20. Noise Random perturbations in the data It is generally assumed

    that magnitude of noise is smaller than magnitude of attribute of interest Signal-to-noise ratio should not be too low White noise Gaussian distribution with zero mean Histogram binning Bin values are replaced by mean or median Equi-width histograms are more common than equi-depth Regression Fitting a function to describe the values Small values of noise do not affect the overall fit Noisy value replaced by most likely value predicted by the function Outlier identification and removal As opposed to noise, bias can be corrected since it is deterministic Arnab Bhattacharya (arnabb@cse.iitk.ac.in) CS685: Preprocessing 1 2012-13 14 / 43
  21. Outliers Outliers are data objects that are generated from a

    perceivably different process Values are considerably unusual Also called anomalous It is not straightforward to identify outliers Unusual values may be the one that are of interest Statistical methods and tests are mostly used Arnab Bhattacharya (arnabb@cse.iitk.ac.in) CS685: Preprocessing 1 2012-13 15 / 43
  22. Data duplication Duplicate objects may appear during data insertion or

    data transfer Introduces errors in statistics about the data If most attributes are exact copies, then it is easy to remove Sometimes one or more attributes are slightly different Domain knowledge needs to be utilized to identify such cases Arnab Bhattacharya (arnabb@cse.iitk.ac.in) CS685: Preprocessing 1 2012-13 16 / 43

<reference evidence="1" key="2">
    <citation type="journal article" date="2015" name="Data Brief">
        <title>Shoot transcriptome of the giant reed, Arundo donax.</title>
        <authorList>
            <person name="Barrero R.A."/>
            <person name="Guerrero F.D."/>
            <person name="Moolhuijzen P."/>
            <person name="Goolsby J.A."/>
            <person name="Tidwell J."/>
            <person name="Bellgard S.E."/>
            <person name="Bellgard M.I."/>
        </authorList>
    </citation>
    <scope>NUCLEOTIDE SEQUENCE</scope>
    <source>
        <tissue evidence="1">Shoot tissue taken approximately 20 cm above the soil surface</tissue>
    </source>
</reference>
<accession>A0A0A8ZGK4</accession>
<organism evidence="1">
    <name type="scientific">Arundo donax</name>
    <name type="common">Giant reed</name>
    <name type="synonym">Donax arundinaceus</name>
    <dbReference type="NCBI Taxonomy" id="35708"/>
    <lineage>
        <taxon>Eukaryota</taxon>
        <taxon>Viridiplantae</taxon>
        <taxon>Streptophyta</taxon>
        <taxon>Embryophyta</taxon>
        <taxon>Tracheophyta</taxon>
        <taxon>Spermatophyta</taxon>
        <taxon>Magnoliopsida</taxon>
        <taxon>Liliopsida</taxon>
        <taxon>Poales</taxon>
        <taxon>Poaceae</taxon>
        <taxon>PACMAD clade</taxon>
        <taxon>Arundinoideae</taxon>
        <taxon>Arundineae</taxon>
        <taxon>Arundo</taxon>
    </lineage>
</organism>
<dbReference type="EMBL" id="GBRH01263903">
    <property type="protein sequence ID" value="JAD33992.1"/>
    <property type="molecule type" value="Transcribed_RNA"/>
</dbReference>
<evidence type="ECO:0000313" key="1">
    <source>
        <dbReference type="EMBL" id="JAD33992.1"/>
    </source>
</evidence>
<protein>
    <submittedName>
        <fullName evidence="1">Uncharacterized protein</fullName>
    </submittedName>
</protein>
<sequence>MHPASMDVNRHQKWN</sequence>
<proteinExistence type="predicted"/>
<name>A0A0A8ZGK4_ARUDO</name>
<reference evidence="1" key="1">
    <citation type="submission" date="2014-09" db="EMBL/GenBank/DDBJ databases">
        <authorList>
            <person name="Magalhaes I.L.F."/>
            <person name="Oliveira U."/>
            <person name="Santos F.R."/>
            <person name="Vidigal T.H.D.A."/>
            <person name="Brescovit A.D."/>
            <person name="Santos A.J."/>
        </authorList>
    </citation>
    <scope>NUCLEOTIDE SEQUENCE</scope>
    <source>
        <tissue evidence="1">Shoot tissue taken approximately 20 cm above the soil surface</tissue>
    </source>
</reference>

23. Outline 1 Data 2 Data preprocessing 3 Data cleaning 4

    Data reduction Dimensionality reduction Numerosity reduction Arnab Bhattacharya (arnabb@cse.iitk.ac.in) CS685: Preprocessing 1 2012-13 17 / 43
  24. Data reduction Benefits of data reduction More understandable model Less

    number of rules Less complex rules, i.e., involving less number of attributes Faster algorithms Easier visualization Important ways of data reduction 1 Dimensionality reduction 2 Numerosity reduction 3 Data discretization 4 Data modeling Arnab Bhattacharya (arnabb@cse.iitk.ac.in) CS685: Preprocessing 1 2012-13 18 / 43
  25. Dimensionality reduction Dimensionality reduction reduces the number of dimensions New